Although disappointed it wasn't the elk I had been chasing for days, it was a great sight to see. I then decided to just enjoy this moment in the woods with the deer. I became motionless and allowed them to do what they do best and determine if I was a threat. It was quite comical because the deer would act like they were going to bend down to eat but the whole time they had their eyes fixed on me to see if they could catch a movement out of me. They inched closer and closer and before I knew it they were about 7 - 8 yards ways from me. From there I could see their noses moving a 1,000 mph trying to figure out what the heck I really. I decided to see if I could get away with a movement. I made the slightest motion with my hand and those deer took off like an F1 race car off the starting grid. 

After that the excitement was over, we headed back to camp packed up our gear and made our hike to the car. However, the fun didn't stop as I suspected it would. About 10 minutes into our hike I got to see a beautiful momma moose and her baby walking through the Aspen trees. Quite a cool sight. We decided to take the long way around them as moose can be quite territorial and become aggressive. 

As we were heading out on Cottonwood pass I was laser focused scanning the terrain out the window as I desperately wanted to see an elk. To the best of my abilities I was foiled again. However, I did get to see a male moose eating some grass out in the open and that was one huge animal. Words can't even explain their massive size until you are that close in person with them.


After a few long days and dozens of miles hiking through the woods it was back to reality. As much as I wanted to get an elk my first trip out it just wasn't in the cards for me. However, I was wonderfully blessed to get to see some amazing wildlife in God's country. At the end of the day that is what it is all about in my opinion. There is nothing more connecting than going out into the wilderness to truly begin to see some of the scope of what God has created. No noise, no cell phones, no work is needed at times in every one's days, weeks, months, and years. To you it may not be an elk hunt in the Rockies but we all need some time away to truly get some peace and quiet.


Big thanks of course to all my great sponsors who have the best gear out there in helping me great through this new endeavor. Thanks to Honey Stinger, Big Agnes, BAP, Osprey Packs, Backcountry.com, The Adrenalin Project, LifeProof Cases, etc.





Friday, June 28, 2013

It is about time!

Wow it has been quite awhile since my last blog post. Here is to a better consistency of updates on my race season. Well last weekend I finally felt like I was back in action with my first Xterra since May of 2012 over 13 months ago! Which race you ask? 2013 Xterra Curt Gowdy!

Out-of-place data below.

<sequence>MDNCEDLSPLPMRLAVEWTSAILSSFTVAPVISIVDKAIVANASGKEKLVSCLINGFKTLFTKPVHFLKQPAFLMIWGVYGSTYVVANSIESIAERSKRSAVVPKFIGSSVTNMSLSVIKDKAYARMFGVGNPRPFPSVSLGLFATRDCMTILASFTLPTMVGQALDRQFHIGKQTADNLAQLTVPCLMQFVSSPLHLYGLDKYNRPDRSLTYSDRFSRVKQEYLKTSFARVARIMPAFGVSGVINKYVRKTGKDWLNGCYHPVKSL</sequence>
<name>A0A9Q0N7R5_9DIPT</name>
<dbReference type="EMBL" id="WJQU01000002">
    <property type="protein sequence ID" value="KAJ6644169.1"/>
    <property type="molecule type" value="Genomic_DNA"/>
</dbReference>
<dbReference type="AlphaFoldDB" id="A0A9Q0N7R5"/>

I know what you are thinking were in the world is Curt Gowdy. That my friends is a fabulous question! Curty Gowdy State Park is a hidden gem in midst of the wide open spaces of Wyoming, sitting between Laramie and Cheyenne. To give you a small glimpse of what real wide open spaces look like, here is a shot of the drive to the park race morning.


Race day was absolutely beautiful, not a cloud in the sky and temperature were moderate to warm, much better that they were supposedly last year when the race took place a month later in the year. I was actually nervous for the swim for once as I have only had about 8 swims under my belt since my last triathlon. But luckily working hard the last two to three weeks must have paid off. A couple of Honey Stinger Waffles and chews and I was on my way. I ended up coming out of the water in 1st place with a time of around 16 minutes for a 1200 meter swim. Not a bad start to the morning that is for sure.



Now on to the fun part, the mountain bike! The bike course was rated as a 2009 IMBA Epic Trail system. Basically, that means you better get your butt up here and ride this place because you are missing out on some great singletrack. That also means they have created the trails for mountain bikers by mountain bikers, leading to a fantastic segment of trails to ride on race day. I don't know what I was most excited about riding my mountain bike fast or getting to try out my new GIRO Helmet and Oakley sunglasses!

I know that words don't do the course too much just, so here is a snippet of what the course map and ride profile entailed.

After only riding for 67 minutes the bike course was over, quite a shame too as I was just starting to have some fun. However, it was time to wipe the little kid grin off my face and get to the run. Luckily, I had a solid bike with the 2nd fastest time overall and came into T2 in second place only a little over a minute down from 1st.

Now for the not so fun part, the RUN! I was a bit worried about the run because I haven't spend that much time doing actual running. Mainly just riding my mountain bike and having a good old time. That being said I buckled down and hit the first mile hard hoping to wake my legs up from the 13 month hibernation.



The rolling terrain, lack of shade, and the sun beating down on me started to take its toll. On the uphills I tried to just keep one foot in front of the other. However, having a vast array of slick rock incorporated into the singletrack truly made this one of the more exciting runs I have ever done. I just tried to take off and let loose on the downhills and keep my pace up as high as possible. I was pleased to hold off everyone on the run. This my friends is a milestone and step in the right direciton. Because usually I try to just minimize the damage and count the people that are flying by me like I am sitting still. Not today though folks came in at 2nd place overall! This was definitely a great start to the race season and has really recharged my batteries to get some good training during Emma's nap times.



Big thanks to some of the great folks that are supporting me this season, and helped me through my first race of the year. Honey Stinger, Osprey Packs, Big Agnes, BAP, Oakley, Giro Sports Design, LifeProof, The Adrenalin Project!

Next up.............Xterra Mountain Championships in Beaver Creek, CO



Wednesday, August 17, 2011

Breck Epic 3-Day Numero Tres